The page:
Despite lingering questions, Carl Crawford says he'll be ready by Opening Day.
By JOE McDONNELLFS West
GLENDALE, AZ— Don't tell
Carl Crawford he can't do something — unless you like to be proven wrong.
Crawford made his first spring training appearance of the Cactus League season, going 0-3 in an 11-1
Dodgers' split-squad win over the Milwaukee Brewers at Camelback Ranch.
Afterward, he said he thinks he'll prove his detractors mistaken and be in the lineup on Opening Day April 1 against the defending World Series champion San Francisco Giants.
"I really think so," he said after a quick workout following his stint as the Dodgers' designated hitter. "I played today and I didn't think I'd be playing (so soon). Hopefully we won't have any setbacks, and if everything goes well I should be in the lineup."
Don Mattingly also feels his new left fielder has cleared the final hurdle to being able to open the season on time.
"Carl's fine," the Dodger manager said enthusiastically. "Really it's just about getting that process going and keep him going in the right direction. We also have to keep getting him at bats, because he's a little behind the rest of the team.
"If everything continues the way it is, he'll be there for us."
In his first L.A. at bat that actually meant something, the outfielder — who was acquired last Aug. 25 in a blockbuster deal with Boston — popped out to center field. In his next two chances he grounded out to shortstop, ending his day going hitless.
Crawford had already played in a number of minor league contests, but said that a real game situation had all the juices flowing as he stepped in to face Brewers starter Yovani Gallardo.
"I was definitely breathing a little harder during that first at bat," Crawford said. "But if you're not nervous, you're not ready."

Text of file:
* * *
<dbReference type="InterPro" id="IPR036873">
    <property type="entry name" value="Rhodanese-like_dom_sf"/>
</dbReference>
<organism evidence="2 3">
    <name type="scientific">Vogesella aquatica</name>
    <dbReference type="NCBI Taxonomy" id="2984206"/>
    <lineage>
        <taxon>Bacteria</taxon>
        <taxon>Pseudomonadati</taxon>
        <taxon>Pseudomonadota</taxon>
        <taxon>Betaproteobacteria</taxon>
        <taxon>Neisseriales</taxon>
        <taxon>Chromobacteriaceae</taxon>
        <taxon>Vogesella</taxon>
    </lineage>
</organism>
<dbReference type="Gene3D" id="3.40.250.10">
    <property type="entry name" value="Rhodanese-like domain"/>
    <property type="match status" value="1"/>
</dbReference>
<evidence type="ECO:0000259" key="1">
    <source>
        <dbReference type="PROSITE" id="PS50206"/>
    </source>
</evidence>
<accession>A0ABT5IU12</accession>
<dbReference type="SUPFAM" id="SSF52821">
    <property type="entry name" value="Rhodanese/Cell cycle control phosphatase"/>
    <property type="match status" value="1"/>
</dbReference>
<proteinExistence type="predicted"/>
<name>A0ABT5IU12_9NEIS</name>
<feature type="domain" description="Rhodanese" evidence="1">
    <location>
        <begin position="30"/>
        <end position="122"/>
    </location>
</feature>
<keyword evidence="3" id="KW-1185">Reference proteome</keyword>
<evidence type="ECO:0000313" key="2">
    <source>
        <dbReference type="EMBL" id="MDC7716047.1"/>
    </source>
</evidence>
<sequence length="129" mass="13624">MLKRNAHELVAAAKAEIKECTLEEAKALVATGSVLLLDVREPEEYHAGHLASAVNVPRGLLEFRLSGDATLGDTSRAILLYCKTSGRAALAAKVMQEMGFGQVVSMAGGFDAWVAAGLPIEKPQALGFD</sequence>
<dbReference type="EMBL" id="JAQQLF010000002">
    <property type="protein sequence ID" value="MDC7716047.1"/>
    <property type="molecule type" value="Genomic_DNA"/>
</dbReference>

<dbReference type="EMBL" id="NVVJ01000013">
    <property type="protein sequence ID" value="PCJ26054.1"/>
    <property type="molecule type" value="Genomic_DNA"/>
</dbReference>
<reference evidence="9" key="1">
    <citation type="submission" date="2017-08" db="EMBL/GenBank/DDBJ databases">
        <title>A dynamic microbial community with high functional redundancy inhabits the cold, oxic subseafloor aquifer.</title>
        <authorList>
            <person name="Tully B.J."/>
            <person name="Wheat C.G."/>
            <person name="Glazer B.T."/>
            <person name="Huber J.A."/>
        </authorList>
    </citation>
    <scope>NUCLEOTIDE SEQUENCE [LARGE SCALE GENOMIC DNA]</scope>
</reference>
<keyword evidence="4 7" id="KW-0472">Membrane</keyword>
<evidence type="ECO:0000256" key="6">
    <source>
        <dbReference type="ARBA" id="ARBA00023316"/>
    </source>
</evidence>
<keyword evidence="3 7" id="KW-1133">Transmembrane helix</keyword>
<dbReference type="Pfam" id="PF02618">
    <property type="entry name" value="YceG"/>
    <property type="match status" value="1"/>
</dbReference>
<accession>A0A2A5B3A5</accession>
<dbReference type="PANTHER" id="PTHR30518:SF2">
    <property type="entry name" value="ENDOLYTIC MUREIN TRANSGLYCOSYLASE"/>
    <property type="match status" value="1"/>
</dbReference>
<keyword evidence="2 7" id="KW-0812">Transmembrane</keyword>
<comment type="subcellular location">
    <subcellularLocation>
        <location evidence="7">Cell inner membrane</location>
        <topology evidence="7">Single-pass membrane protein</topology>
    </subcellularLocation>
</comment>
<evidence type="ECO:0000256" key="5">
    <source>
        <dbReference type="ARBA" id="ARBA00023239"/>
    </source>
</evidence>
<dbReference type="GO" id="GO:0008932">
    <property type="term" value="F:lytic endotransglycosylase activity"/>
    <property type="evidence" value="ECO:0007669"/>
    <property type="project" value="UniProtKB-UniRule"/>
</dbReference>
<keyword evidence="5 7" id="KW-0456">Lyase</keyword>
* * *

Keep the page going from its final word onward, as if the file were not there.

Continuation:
Carl Crawford is always ready.
Since reporting to Glendale, Crawford has been the first player to camp at around 5:30 am and usually one of the last to leave the complex. Catcher A.J. Ellis compares him favorably to another intense former Dodger, who was one of the most popular players on the team.
"His work ethic definitely reminds me of Juan Pierre," Ellis said of his former teammate. "Juan used to show up here at 5:30 in the morning and just keep working all throughout the day. The level of determination Carl has is remarkable, just like Juan's was."
Of course, Crawford is coming off two major surgeries in the last year — one to his wrist and Tommy John surgery on his left elbow just two days before he became a Dodger. And the former Tampa Bay Rays' and Red Sox player has never been know for having a strong throwing arm. But with Crawford joining Matt Kemp and Andre Ethier in the outfield, Dodger pitchers can be sure that if they can keep the ball in the park, most of the fly balls they give up will be caught.
"Carl is an incredible talent for us, and all we have to do is make sure he stays healthy," 2011 National League Cy Young Award winner Clayton Kershaw said. "He doesn't have to throw a lot of guys out, he just has to hit his cutoff man. If he can do that — with the type of offense he brings us — he's going to be very exciting to have here.
"Overall, we have a great outfield. Andre may be the best. He gets great jumps on the ball because he really works at getting better. Matt and Carl just have that natural athletic talent, and with the hard work all three of those guys put in, (the pitching staff) is definitely going to benefit from their defensive abilities."
One of the hardest working players in baseball, Crawford — a four-time All Star and .292 career hitter — knows he has to be practical during his rehab, which is why he'll get some more DH at-bats before playing in the field. And he's fine with the Dodger medical staff's plan for him.
"I'm not able to throw like I want to yet," he said, "so (letting loose) is going to be on my mind a little bit. But at the end of the day, when they go out and let me play, I won't be thinking about my arm or anything like that. I'll be thinking about getting hits, not about my elbow."